President-elect Donald Trump has repeatedly threatened to raise tariffs on imports into the United States, including imposing 45% tariffs on goods from China and 35% tariffs on Mexican goods. This post examines the authority of the President to unilaterally raise tariffs, and notes potential checks on the use of such authority.
The U.S. Constitution gives the Congress – not the President, the authority to regulate trade with foreign countries and to set tariffs on goods imported into the U.S. As a consequence, until the 1930s, the legislative branch generally established U.S. tariffs. Since then, the Congress has increasingly delegated authority to the President to establish tariffs, when specific criteria are met.
Congress’s delegation of tariff-setting authority to the President comes in two broad categories. First, beginning with the Tariff Act of 1934, the Congress has authorized the President to negotiate the reduction or elimination of tariffs in the context of international agreements, including World Trade Organization agreements and bilateral and regional free trade agreements (FTAs). The most recent authorization was the Bipartisan Congressional Trade Priorities and Accountability Act of 2015, also known as Trade Promotion Authority, which provided for tariff negotiations in the Trans-Pacific Partnership (TPP) Agreement.
In the second category of delegation of tariff authority, Congress has given the President broad power to raise tariffs when certain requirements are met. Legislative measures that provide such authority include:
- 1977 International Emergency Economic Powers Act: IEEPA gives the President the authority to respond to “any unusual and extraordinary threat”, from outside the U.S., “to the national security, foreign policy, or economy of the United States”, after the President has declared a national emergency. Under IEEPA, the President can take a variety of actions to curtail international commerce, including raising tariffs.
- Section 301 of the Trade Act of 1974: Section 301 authorizes the Executive branch to retaliate against a foreign country whose act, policy or practice: (i) violates, or is inconsistent with a trade agreement, or otherwise denies benefits to the U.S. under an agreement, or (ii) is unjustifiable and burdens or restricts U.S. commerce. The retaliatory actions may include the imposition of tariffs or other import restrictions. Congress enacted Section 301 as negotiating leverage to ensure compliance by foreign countries with trade agreements and to eliminate restrictions and other distortions to trade. (A subsequent post will address challenges of resorting to Section 301.)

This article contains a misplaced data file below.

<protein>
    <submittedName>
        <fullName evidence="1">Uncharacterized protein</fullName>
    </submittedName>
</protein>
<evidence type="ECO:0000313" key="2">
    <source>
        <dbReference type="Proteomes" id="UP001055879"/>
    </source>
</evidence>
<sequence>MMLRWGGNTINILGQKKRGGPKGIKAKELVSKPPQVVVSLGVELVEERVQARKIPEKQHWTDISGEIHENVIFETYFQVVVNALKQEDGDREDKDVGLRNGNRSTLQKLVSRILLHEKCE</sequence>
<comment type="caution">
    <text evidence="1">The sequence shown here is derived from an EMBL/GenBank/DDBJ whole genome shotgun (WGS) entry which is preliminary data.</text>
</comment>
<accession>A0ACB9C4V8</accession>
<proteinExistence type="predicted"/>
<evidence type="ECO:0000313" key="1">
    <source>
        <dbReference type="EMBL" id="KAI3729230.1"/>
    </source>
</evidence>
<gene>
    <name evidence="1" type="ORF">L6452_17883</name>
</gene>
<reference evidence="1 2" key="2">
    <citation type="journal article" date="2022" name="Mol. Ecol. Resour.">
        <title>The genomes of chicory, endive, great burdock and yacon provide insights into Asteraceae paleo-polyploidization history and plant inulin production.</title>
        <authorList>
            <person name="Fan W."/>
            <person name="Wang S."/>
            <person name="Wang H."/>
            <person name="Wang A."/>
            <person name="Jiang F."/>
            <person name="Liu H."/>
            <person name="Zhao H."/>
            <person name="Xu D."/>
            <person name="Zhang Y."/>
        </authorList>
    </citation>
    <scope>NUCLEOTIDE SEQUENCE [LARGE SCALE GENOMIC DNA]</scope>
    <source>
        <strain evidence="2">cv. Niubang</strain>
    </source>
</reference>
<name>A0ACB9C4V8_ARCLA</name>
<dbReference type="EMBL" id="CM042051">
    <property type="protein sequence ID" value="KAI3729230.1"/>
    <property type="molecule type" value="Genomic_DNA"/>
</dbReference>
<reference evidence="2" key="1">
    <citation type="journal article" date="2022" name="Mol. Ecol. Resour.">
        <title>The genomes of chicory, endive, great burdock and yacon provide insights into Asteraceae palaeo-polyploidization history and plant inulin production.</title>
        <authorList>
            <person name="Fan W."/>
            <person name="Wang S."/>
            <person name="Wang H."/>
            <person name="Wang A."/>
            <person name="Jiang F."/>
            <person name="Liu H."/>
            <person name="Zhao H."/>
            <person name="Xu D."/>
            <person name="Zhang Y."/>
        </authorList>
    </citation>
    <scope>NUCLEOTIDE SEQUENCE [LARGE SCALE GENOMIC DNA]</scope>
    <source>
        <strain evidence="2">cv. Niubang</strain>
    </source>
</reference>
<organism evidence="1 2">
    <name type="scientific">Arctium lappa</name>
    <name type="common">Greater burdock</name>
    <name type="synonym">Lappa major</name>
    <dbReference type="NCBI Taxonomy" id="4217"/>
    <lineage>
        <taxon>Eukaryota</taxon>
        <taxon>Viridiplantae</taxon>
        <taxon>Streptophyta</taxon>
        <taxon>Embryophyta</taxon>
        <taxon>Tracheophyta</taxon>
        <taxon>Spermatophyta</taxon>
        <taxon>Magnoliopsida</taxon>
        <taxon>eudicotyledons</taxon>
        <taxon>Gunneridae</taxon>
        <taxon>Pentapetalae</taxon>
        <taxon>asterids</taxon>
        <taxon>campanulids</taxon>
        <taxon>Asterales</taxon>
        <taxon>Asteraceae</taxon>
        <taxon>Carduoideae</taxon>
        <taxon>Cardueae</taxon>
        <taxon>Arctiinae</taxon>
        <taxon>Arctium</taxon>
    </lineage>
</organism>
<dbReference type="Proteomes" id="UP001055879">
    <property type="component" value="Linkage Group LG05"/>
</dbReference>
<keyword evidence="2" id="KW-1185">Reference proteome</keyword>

- Trade Expansion Act of 1962: Section 232 of that Act provides that, where the Secretary of Commerce finds that an article is being imported into the U.S. “in such quantities or under such circumstances as to threaten to impair the national security”, the President may take necessary actions “to adjust the imports of such article so that such imports will not threaten to impair the national security”. Those actions could include imposing tariffs or quotas to offset a negative impact on trade.
Another legislative measure that provides more limited tariff authority is Section 122 of the 1974 Trade Act. It authorizes the President to impose temporary tariff surcharges of up to 15% ad valorum (in addition to any duties already imposed) or quantitative restrictions for up to 150 days against countries with large balance of payments surpluses. Under this law, a longer extension requires Congressional approval.
A statute that provides the President with very broad power, but only in times of war, is the Trading with the Enemy Act of 1917. Under that law, the President can restrict any and all trade between the U.S. and its enemies in times of war.
To raise tariffs, the President would need to meet the requirements of one or more of these laws. Such actions could be subject to challenges in U.S. courts, as well as, in the WTO or under bilateral or regional trade agreements, if the tariff increases exceeded U.S. tariff commitments.
The Congressional Research Service (CRS), which provides policy and legal analysis to the U.S. Congress, has prepared a very useful analysis of the President’s authority to impose tariffs and duties, and the potential for challenges of such actions in U.S. courts.
Jean Heilman Grier
January 10, 2017